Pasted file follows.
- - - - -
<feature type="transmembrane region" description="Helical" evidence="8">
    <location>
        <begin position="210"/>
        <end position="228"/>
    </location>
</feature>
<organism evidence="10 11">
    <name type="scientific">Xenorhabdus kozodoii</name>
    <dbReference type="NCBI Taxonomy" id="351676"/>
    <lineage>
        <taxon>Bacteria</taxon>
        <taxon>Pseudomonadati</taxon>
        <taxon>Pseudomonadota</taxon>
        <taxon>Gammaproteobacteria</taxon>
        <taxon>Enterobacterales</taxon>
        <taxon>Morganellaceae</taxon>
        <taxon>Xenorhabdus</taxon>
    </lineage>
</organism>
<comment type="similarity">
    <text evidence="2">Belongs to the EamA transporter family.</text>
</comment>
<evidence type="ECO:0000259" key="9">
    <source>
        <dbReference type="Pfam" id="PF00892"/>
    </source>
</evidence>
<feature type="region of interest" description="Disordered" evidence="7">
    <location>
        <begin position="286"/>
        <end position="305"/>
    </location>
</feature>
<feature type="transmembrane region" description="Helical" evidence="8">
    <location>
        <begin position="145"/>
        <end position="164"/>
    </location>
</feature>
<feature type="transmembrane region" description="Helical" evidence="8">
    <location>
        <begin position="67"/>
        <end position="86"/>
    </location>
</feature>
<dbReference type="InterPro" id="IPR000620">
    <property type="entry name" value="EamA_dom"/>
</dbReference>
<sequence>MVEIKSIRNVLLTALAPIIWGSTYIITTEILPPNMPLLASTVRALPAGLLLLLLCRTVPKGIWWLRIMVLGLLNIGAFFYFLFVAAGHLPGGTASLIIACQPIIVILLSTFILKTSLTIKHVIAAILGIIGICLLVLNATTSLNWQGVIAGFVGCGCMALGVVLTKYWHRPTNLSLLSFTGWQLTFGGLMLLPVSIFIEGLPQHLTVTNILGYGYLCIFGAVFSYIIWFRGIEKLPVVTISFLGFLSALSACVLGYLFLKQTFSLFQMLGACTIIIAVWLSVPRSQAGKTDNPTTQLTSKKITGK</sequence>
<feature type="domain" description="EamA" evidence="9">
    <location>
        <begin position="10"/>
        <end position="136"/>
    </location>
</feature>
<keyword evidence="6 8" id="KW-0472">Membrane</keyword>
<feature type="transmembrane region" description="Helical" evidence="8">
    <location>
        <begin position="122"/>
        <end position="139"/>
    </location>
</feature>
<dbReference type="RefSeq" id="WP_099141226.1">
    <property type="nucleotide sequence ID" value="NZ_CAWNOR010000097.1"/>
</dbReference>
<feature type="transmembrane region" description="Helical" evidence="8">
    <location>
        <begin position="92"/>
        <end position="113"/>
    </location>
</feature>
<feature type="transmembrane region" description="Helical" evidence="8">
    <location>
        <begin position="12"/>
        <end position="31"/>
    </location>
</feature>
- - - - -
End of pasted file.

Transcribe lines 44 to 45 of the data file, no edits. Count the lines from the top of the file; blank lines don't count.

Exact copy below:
    </location>
</feature>